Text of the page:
I have a problem with a job on Grasshopper.
I would have to orient the edges below 45 ° of this foam, to print additives in manufacturing.
Is there any function to do this?
Is this network coming from the edges of Voronoi cells?
and if so, how are you distributing the points before this?
The start and end points of the edges are pulled out and then evaluated if they are outside the assigned geometry.
You will have to post a Grasshopper file if you want anyone to help in this case…
Foam_stochastic_FILE.gh (24.4 KB)
45° to what reference?
The XY plane.
I still don’t understand which edges you want to analyse / orient?
Maybe a sketch would help?
I would like to orient the foam uprights above 45 °, so as not to require support when printing!
I would print this using an online service like iMaterialise.com on one of their laser sintering printers as these do not require support material.
If you manage to print this on a FDM printer it will be a small miracle! There will be support material everywhere. You don’t just need to identify the >45degree surfaces, you need to identify those with >45degree surfaces above them as these will need supporting to then support the surfaces above them. Unless you have a top of the range FDM printer you will print a big ball of spaghetti or be in line for a sainthood for performing miracles! I could be wrong, perhaps FDM 3d printers have improved massively in the last couple of years.
My advice is save yourself hours of design and simply order it from iMaterialise.com. At least get a quote if you can save the model as a valid STL file.
Thanks for the information, but I will print on highly professional machines, which require you to orient the edges to waste less material. Is it possible to do it in any way?
Well it sounds like you need to change your design so no parts are greater than 45deg to the print plane so they don’t need support material. You probably need to do this right at the start of your design process where the foam structure is generated. Perhaps using something like Kangaroo.
A shame to be forced into such a compromise when you can just print this on a more suitable print technology tho.
You will also have to pay attention to the thickness of each foam section because very thin sections are difficult to print.
Wouldn’t it be possible to orient the end points of each edges? Thank you!
I don’t know how you could do it other than adding some sort of constraint when the foam structure is generated as I presume it is generated from a network of lines that are thickened to create the foam structure. When the line network is generated you could check the angle of each line and elevate the higher endpoint if the angle is <45degrees.
I do not know how you could do this after the line network has been changed to a thickened mesh. If you have not generated this foam from a line network and only have the mesh as shown in your image then I think what you are trying to do will be very difficult.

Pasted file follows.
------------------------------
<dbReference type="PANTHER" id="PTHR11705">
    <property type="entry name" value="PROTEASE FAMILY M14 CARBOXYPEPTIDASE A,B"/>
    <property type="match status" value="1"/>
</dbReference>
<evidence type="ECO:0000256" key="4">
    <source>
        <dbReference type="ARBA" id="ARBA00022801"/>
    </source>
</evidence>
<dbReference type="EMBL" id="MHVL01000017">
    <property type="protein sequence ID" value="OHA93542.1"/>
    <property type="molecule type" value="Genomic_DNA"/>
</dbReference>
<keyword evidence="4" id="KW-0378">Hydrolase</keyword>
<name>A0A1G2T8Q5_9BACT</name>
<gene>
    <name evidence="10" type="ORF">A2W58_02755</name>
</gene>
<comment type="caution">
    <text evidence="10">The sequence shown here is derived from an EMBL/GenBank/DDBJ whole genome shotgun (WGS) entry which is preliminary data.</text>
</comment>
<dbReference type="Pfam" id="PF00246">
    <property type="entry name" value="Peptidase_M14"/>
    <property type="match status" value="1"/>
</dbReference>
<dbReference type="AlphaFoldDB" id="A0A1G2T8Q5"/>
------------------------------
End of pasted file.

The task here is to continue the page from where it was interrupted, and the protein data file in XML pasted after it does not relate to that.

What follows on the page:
Also, if you need to adjust the ends of the foam structure (i.e. the free ends that do not connect to anything else) to avoid them needing support during the 3d print process then I imagine you will also have to adjust every “strut” within the foam structure too because any part of that structure that overhangs more than 45 degrees will need support material to print well.
From my experience with 3d printing, this type of structure is not well suited to FDM 3d print processes (i.e. Fusion Deposition - where the printer extrudes a filament to print the part layer by layer and each layer requiring support material to print on if it overhangs the previous layer by more than 45degrees). Parts with thin sections can warp as the print material cools so subsequent layers do not print exactly in the right place.
Plastic laser sintering processes are good for this type of structure because the powder they use supports the whole part anyway. This allows any angle of overhang.
Metal laser sintering processes, although very similar to plastic, do need support structures for stability I believe. (I have no experience of metal laser sintering)
The Stratasys and HP polyjet technology printers could print something like this but if you can afford this process you wouldn’t be worried too much about the cost of the support material. If you are concerned about the different surface finish that you get on supported surfaces versus un-supported surfaces then the Stratasys system can coat the whole model in support material so you get a matte finish all over instead of supported surface being matte and unsupported surfaces being gloss.
What printer will you print this structure on?
I honestly think your best option is to print on a suitable process because you may have to compromise and change the design of the part to print it on a process that requires support material.
The printing process will most likely be Laser Powder Bed Fusion. The structure was generated using a DeconsturctBrep from Voronoi3D.
OK… metal powder?
@DanielPiker gave you a clue above…
When you deconstruct brep to get the line network you might be able to use Kangaroo to avoid angles that are too overhanging for that print process.
There is an angle goal in Kangaroo. I have not used that before. Perhaps research the angle goal, try and see if you can use Kangaroo to manipulate the line network before it is thickened. If you post a definition then people can help you with it.
Yes, metal powder. I try to utilise this function.
The metal powder will likely provide the necessary support to print overhangs. You might want to double-check the 45° requirement with the provider of that service before trying to modify your model.